School of Nursing, University of Minnesota, MN, USA. firstname.lastname@example.org
Our purpose was to pilot test whether reflexology may reduce anxiety in patients undergoing Coronary Artery Bypass Graft Surgery in Iceland.
Nurses need to study the effects of complementary therapies in general and particularly those that may be beneficial to decrease patients' anxiety. It has been assumed that reflexology lessens anxiety, but research is needed to substantiate such expectations.
A pilot study using randomized design with experimental and control groups.
Nine patients were recruited and randomly assigned into groups with five patients assigned into an experimental group receiving reflexology for 30 minutes and four patients into control group which rested for 30 minutes. Anxiety and physiological variables were measured pre- and post-reflexology sessions once a day over five days.
The anxiety scores were lower for patients in the control group on all measures. Systolic blood pressure lowered significantly more in the control group than in the treatment group. No significant changes were observed for other variables. Patients' comments and responses overwhelmingly suggested increased well-being due to both experimental and control intervention.
This study showed little evidence to support reflexology as a mean of reducing anxiety in CABG patients. Several methodological problems were identified that need to be considered further.
It is suggested that reflexology should be tailored to individual needs and research methods used that allow for capturing its holistic nature. Further scholarly work is warranted to explore several methodological issues in studying complementary therapies in a highly complex treatment situation.
[PubMed - indexed for MEDLINE]
Abbott Northwestern Hospital, Minneapolis Heart Institute Foundation, Minneapolis, Minnesota, USA. email@example.com
Complementary therapies (touch, music) are used as successful adjuncts in treatment of pain in chronic conditions. Little is known about their effectiveness in care of heart surgery patients. Our objective is to evaluate feasibility, safety, and impact of a complementary alternative medical therapies package for heart surgery patients.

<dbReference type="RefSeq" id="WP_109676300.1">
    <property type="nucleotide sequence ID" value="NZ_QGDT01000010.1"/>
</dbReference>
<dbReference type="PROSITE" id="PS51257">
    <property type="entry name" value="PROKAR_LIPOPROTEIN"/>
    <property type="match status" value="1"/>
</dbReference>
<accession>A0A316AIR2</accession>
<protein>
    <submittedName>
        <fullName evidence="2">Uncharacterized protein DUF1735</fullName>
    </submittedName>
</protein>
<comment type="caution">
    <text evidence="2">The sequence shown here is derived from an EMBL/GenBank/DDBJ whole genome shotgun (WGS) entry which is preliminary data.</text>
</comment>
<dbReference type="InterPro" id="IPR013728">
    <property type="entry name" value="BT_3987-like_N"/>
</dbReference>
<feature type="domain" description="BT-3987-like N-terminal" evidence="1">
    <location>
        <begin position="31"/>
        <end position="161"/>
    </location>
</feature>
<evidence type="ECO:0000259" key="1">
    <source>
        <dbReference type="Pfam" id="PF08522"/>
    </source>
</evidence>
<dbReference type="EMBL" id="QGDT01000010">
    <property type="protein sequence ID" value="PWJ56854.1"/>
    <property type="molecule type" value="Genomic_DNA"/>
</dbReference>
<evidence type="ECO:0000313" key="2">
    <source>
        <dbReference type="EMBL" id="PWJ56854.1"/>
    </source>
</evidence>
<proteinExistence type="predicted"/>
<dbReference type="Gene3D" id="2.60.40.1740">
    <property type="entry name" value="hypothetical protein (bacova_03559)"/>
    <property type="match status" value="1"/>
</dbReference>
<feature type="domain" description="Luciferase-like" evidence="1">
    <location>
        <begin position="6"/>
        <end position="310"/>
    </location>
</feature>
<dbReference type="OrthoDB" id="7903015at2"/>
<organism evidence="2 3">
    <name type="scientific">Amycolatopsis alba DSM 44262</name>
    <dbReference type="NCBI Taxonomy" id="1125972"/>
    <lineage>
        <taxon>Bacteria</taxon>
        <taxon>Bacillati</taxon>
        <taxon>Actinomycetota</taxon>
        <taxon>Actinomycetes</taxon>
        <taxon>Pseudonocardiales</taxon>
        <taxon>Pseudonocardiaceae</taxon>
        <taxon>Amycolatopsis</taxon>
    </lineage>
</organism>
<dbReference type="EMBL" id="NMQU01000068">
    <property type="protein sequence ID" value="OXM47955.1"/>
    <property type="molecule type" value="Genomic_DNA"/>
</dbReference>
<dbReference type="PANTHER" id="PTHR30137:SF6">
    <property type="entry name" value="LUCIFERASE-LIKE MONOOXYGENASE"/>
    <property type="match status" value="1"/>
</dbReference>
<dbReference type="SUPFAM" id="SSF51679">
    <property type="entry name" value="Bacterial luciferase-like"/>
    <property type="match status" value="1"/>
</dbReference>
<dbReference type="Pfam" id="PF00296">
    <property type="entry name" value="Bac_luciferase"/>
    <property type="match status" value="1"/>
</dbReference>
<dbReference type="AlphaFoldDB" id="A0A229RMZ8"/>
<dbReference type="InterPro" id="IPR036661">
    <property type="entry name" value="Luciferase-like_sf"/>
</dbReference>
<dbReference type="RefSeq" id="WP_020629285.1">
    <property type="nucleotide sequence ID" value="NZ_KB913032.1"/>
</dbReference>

One hundred four patients undergoing open heart surgery were prospectively randomized to receive either complementary therapy (preoperative guided imagery training with gentle touch or light massage and postoperative music with gentle touch or light massage and guided imagery) or standard care. Heart rate, systolic and diastolic blood pressure, and pain and tension were measured preoperatively and as pre-tests and post-tests during the postoperative period. Complications were abstracted from the hospital record.
Virtually all patients in the complementary therapy group (95%) and 86% in standard care completed the study. Heart rate and blood pressure patterns were similar. Decreases in heart rate and systolic blood pressure in the complementary therapies group were judged within the range of normal values. Complication rates were very low and occurred with similar frequency in both groups. Pretreatment and posttreatment pain and tension scores decreased significantly in the complementary alternative medical therapies group on postoperative days 1 (p < 0.01) and 2 (p < 0.038).
The complementary medical therapies protocol was implemented with ease in a busy critical care setting and was acceptable to the vast majority of patients studied. Complementary medical therapy was not associated with safety concerns and appeared to reduce pain and tension during early recovery from open heart surgery.
[PubMed - indexed for MEDLINE]